Rhetorical realism comes in a number of forms, and I am not prepared to offer a taxonomy here. I can, though, describe the particular variant that Dostoevsky uses in this novel. To put it technically: if mimetic realism is based on a two-term equation that matches up the authorial and narrative audiences, The Gambler's rhetorical realism involves a four-term equation: this text is realistic because the gap between the actual and authorial audience is paralleled by the gap between the narrative and the ideal narrative audiences. In other words, the rhetorical realism of this text stems from the fact that the difficulties that any actual reader has in joining the authorial audience of any text (fictional or nonfictional)-or, more generally, the difficulties that we have coming in in the middle of any situation or overhearing any conversation to which we are not a party-are paralleled, in the fictional world, by the difficulties we have, as narrative audience, coming to terms with our narrator.

What interpretive consequences do these theoretical observations have for The Gambler? At first, it may seem as if my approach to the novel would privilege narrative reflexivity by suggesting that narration itself trumps all of the novel's other concerns. But that's not the case. True, Dostoevsky was absorbed by the dynamics of storytelling; and while Aleksey is not as severe a distorter as the narrator of Notes from Underground, much of The Gambler's interpretive interest is tied to issues of the accuracy of his perceptions and representations. Still, The Gambler is not primarily "about" narration or "about" the difficulties of the act of reading. More immediately, it's about gambling, about the entanglements of sex and money, about the fate of Russians transplanted to Europe (Frank 170-83), about the "Woman Question" (for a good feminist analysis, see Straus 37-52), about the paradoxes of humiliation and self-destruction as means to freedom. Still, as I read it, the novel grounds its claims about those subjects not in the transparency of its representation, but in the interpretive opacity we face; not in its overlaps, but in its gaps; not in its ease, but in its difficulties. In other words, the narrative difficulties are not a philosophical end here, but a rhetorical ploy. The novel's truths come to seem "true" in part because they come to us the way significant truths come to us in the world outside the text: as in the "real world," we have to struggle to get at them-specifically because, as so often in the real world, we are aware of another, superior audience that we need to strive to join.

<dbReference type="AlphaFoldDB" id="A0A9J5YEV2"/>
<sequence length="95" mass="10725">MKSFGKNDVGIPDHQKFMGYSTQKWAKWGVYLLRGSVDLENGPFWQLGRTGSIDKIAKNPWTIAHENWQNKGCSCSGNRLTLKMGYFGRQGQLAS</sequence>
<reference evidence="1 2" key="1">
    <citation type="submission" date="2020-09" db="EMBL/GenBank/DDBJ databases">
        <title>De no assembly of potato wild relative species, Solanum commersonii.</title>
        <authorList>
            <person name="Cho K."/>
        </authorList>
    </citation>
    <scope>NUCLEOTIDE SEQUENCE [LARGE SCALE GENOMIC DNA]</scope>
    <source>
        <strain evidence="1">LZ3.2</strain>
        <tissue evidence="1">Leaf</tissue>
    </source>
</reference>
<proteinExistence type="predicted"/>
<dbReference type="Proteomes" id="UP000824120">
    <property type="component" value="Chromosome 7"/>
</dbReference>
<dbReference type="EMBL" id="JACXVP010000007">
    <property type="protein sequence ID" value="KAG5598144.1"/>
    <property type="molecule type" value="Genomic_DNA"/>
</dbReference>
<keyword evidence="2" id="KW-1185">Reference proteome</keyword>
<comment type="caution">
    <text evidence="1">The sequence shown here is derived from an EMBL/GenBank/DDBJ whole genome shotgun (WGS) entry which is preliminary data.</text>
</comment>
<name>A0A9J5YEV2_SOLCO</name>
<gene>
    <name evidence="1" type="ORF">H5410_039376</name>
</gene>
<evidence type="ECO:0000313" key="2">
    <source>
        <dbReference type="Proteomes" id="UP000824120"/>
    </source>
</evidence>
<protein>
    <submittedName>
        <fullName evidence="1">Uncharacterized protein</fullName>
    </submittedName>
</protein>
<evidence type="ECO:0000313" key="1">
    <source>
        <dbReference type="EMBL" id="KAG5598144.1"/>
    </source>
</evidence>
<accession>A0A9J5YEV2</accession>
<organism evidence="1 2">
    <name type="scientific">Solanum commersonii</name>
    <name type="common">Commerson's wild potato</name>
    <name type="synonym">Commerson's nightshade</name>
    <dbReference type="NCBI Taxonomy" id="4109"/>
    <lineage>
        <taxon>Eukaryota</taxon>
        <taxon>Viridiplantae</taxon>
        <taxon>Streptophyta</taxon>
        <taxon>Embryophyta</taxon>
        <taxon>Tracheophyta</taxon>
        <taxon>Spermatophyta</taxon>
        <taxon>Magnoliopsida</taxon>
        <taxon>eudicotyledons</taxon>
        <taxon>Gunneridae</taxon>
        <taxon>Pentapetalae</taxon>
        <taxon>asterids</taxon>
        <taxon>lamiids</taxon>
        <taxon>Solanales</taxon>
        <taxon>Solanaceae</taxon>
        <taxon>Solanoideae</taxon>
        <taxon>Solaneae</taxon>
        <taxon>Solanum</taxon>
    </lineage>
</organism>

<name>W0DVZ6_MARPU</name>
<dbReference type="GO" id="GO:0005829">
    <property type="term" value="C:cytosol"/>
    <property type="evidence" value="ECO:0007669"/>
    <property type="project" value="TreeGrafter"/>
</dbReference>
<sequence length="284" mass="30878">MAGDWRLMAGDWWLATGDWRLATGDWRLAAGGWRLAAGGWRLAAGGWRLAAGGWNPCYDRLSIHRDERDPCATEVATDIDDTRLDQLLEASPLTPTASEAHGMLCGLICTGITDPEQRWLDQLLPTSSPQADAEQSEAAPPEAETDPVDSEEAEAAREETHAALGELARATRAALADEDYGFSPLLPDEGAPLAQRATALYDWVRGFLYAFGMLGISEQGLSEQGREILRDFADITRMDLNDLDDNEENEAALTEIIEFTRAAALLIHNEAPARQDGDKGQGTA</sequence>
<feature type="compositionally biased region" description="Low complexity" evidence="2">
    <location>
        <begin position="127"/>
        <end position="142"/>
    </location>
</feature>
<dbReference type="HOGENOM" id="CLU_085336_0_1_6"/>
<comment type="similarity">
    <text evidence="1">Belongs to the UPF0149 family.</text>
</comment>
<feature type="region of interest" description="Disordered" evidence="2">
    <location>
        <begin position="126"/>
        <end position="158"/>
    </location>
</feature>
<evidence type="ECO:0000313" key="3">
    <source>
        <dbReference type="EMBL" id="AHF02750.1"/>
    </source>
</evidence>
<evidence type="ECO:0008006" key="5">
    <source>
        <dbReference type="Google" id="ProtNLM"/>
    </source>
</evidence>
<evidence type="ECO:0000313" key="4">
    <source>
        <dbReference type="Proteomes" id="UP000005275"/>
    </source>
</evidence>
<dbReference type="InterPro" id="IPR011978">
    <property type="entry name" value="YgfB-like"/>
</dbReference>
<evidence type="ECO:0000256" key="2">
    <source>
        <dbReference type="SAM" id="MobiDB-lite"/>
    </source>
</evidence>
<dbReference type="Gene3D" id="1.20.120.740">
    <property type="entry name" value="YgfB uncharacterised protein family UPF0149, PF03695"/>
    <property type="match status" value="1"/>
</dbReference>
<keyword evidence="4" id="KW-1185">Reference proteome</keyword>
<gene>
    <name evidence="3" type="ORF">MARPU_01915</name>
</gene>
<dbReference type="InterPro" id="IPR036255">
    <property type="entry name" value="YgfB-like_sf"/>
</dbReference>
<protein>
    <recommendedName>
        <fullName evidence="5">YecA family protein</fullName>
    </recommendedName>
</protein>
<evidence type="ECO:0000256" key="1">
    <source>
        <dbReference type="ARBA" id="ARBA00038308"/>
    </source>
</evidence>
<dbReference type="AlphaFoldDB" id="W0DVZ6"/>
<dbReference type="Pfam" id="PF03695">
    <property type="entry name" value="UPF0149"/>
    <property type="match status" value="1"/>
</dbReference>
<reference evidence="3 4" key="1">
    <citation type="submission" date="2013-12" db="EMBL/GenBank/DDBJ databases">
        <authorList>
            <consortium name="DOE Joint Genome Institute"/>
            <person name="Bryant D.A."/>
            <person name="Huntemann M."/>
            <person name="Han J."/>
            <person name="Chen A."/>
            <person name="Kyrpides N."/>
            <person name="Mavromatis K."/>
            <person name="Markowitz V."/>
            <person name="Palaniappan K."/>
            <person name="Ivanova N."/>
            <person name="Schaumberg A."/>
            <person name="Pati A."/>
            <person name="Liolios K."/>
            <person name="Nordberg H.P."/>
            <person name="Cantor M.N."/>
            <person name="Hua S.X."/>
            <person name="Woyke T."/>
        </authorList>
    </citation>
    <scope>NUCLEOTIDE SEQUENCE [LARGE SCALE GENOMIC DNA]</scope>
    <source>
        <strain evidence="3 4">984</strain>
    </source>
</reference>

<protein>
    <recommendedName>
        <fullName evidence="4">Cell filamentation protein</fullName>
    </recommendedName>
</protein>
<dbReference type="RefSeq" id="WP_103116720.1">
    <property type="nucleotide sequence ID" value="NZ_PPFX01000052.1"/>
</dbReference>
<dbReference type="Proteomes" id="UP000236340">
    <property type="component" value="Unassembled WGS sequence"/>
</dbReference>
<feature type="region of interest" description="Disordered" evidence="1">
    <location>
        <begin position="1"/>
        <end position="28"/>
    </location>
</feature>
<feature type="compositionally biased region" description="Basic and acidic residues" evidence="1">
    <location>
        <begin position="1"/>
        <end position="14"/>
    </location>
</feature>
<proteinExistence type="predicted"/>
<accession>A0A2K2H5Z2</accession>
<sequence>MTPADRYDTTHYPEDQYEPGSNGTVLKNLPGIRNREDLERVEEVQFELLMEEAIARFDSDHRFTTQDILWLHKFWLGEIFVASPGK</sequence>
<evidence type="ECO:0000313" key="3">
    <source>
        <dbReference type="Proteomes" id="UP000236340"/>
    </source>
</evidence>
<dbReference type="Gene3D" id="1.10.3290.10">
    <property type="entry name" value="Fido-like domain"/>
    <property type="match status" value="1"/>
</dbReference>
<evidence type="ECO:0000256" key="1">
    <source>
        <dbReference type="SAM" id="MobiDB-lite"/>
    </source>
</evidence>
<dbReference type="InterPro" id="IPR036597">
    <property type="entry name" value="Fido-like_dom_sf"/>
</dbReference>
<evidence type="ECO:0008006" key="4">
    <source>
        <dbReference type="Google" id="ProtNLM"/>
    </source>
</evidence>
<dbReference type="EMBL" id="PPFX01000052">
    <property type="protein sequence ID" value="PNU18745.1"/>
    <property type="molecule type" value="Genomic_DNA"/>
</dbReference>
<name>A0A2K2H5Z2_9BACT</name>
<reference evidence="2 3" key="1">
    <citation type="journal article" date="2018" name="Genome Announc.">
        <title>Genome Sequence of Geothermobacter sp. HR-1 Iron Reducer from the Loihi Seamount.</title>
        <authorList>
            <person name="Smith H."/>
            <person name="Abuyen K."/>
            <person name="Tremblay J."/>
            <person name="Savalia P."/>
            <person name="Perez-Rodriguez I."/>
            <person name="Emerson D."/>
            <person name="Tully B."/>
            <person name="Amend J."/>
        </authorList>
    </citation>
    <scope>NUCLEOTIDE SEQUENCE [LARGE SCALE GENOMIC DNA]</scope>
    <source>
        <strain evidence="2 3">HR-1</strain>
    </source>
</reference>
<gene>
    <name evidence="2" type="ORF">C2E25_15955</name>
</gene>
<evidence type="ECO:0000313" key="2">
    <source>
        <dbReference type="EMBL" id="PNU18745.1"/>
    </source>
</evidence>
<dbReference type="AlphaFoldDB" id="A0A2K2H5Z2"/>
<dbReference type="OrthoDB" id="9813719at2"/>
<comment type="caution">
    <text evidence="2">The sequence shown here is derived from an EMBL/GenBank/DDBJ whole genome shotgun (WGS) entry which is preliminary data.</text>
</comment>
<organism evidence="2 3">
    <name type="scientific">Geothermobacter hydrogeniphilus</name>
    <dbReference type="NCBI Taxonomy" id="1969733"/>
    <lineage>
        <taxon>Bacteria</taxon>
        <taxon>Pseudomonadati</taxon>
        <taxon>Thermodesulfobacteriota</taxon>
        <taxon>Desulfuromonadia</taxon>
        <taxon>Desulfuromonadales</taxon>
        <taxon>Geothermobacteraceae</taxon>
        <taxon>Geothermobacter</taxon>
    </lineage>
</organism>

Phelan's distinction between the difficult ("recalcitrance that yields to our ex planatory efforts") and the stubborn ("recalcitrance that will not yield") (Narrative 178) is especially useful here. Much poststructuralist criticism (examples by J. Hillis Miller and Paul de Man come to mind) seems quick to turn instances of the difficult into the stubborn and then to thematize them into global conclusions about the impossibility of interpretation. Dostoevsky, whose works celebrate the hard-won (sometimes even fatal) truths discovered by such characters as Raskolnikov, Myshkin, and Alyosha Karamazov, would be unsympathetic to such nihilist resignation in the face of long odds. Yes, the difficulty of his book is intended to make us work, both in the fiction and (by analogy) in the real world; but it's not intended to make us despair, no matter how many things have built up.

Peter J. Rabinowitz divides his time between music and narrative theory. He is the author of Before Reading: Narrative Conventions and the Politics of Interpretation and coauthor, with Michael Smith, of Authorizing Readers: Resistance and Respect in the Teaching of Literature; he is also coeditor, with James Phelan, of Understanding Narrative. His published articles cover a wide range of subjects, from Dostoevsky to Mrs. E.D.E.N. Southworth, from detective fiction to the ideology of musical structure, from Mahler to Scott Joplin. A professor of comparative literature at Hamilton College, he is also an active music critic, and serves as a contributing editor of Fanfare.